What Egypt's Military Council Didn't Learn from the Revolution

My friend Yusri Foda is the host of the Egyptian talk show, The Last Word. Yusri invited me to take part in his show to comment on a program that featured Generals Assar and Hegazy of the military council. Despite my full respect for the generals, what they said in the program was disappointing because they confined themselves to praising the decisions of the military council. The next day, Yusri called me to tell me that the show had been cancelled. When I asked him what had happened, he said, “There were pressures that led to cancelling the program, so I’ve decided to suspend the show. In my work, I obey only my conscience and I can never agree to take orders from any other party.”

In my life I have met few people as courageous and principled as Yusri Foda. His admirable objection to pressure from the military council sets an example for honest journalists who do not compromise their principles—no matter what incentives or threats come their way. The military council seems to have grown irritated by any criticism, however serious and well-meaning it might be. A vicious and thorough campaign against freedom of expression in Egypt has started. Before Yusri’s show was cancelled, the military police had already made violent attacks on other channels, and deleted articles from certain newspapers because the military council did not like them. We respect the armed forces as a national institution of which we are all proud, but during the transitional period the military council combines the powers of the head of state and the legislature, and so we have a right, in fact a duty, to criticize its political decisions.

The military council did not take part in the revolution and did not promote it. During the revolution, it found itself at a historic moment and took a decision not to open fire on the demonstrators. This decision was wise and patriotic, and it won the military council the trust of the revolutionaries. So as soon as Hosni Mubarak stepped down, the millions of demonstrators went back home, confident that the military council was now the revolution’s trustee and would carry out all of its objectives. Of course, a trustee does not have the right to deviate much from the wishes of his client, but the military council has evolved from trustee of the revolution into an authority that imposes its will on the revolution. The outcome is that the Egyptian revolution has faltered and stalled. Everything that has happened in the aftermath of the Egyptian revolution reflects the military council’s desperate attempts to resist change and preserve the Mubarak regime. The revolutionaries wanted a new constitution, but the council refused and held a referendum on limited amendments to the 1971 constitution. It then ignored the result of the referendum and decided that the system of government would be presidential. In other words, the military council defined the structure of the future state as it pleased, without consulting Egyptians and even acting against their wishes. The revolutionaries demanded that the local councils be dissolved and the old ruling party be closed down, but the military council refused and it was not until many months later that these steps were taken through court rulings. The military council retained Mubarak-era officials throughout the bureaucracy. The revolutionaries have demanded that corrupt National Democratic Party members be disqualified from public office, so that they cannot poison political life again. But as yet the military council has done nothing to prevent this regression, so remnants of the Mubarak regime have been able to stand as candidates in the coming parliamentary elections.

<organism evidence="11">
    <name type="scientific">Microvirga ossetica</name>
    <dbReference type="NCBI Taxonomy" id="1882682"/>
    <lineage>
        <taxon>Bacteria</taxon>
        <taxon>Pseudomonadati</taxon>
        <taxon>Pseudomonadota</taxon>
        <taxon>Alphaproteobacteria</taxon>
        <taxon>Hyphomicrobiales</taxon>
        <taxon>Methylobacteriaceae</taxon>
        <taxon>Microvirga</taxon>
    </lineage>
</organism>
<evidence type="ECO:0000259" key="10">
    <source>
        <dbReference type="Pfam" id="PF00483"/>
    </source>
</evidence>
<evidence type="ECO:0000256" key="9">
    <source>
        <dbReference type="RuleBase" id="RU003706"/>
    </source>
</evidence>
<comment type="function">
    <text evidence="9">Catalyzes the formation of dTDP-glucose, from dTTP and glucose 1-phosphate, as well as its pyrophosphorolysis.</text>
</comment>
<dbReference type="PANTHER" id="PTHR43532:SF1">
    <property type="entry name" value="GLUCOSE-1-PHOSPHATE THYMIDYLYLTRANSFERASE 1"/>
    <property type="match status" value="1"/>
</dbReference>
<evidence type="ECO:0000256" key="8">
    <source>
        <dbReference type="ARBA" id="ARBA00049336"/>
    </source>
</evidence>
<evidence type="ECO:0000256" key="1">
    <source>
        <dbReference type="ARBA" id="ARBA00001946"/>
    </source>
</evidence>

This revolution was about dignity. We dreamed that even the humblest Egyptians would be treated as human beings with rights. The revolutionaries demanded the abolition of the State Security apparatus that tortured Egyptians and violated their dignity for decades, but the military council insisted on preserving this appalling institution after renaming it National Security. One does not need great intelligence to realize that State Security stands behind most of the crises Egypt faces, from the sectarian conflicts to the thuggery and the breakdown in law and order. The State Security officials belong to the Mubarak regime ideologically and in practice, and they will do everything they can to prevent any change that would lead to them facing trial for the many crimes they committed against Egyptians. They have all the resources they need for sabotage: accurate information, agents planted everywhere, and ample money that they have obtained from the remnants of the Mubarak regime.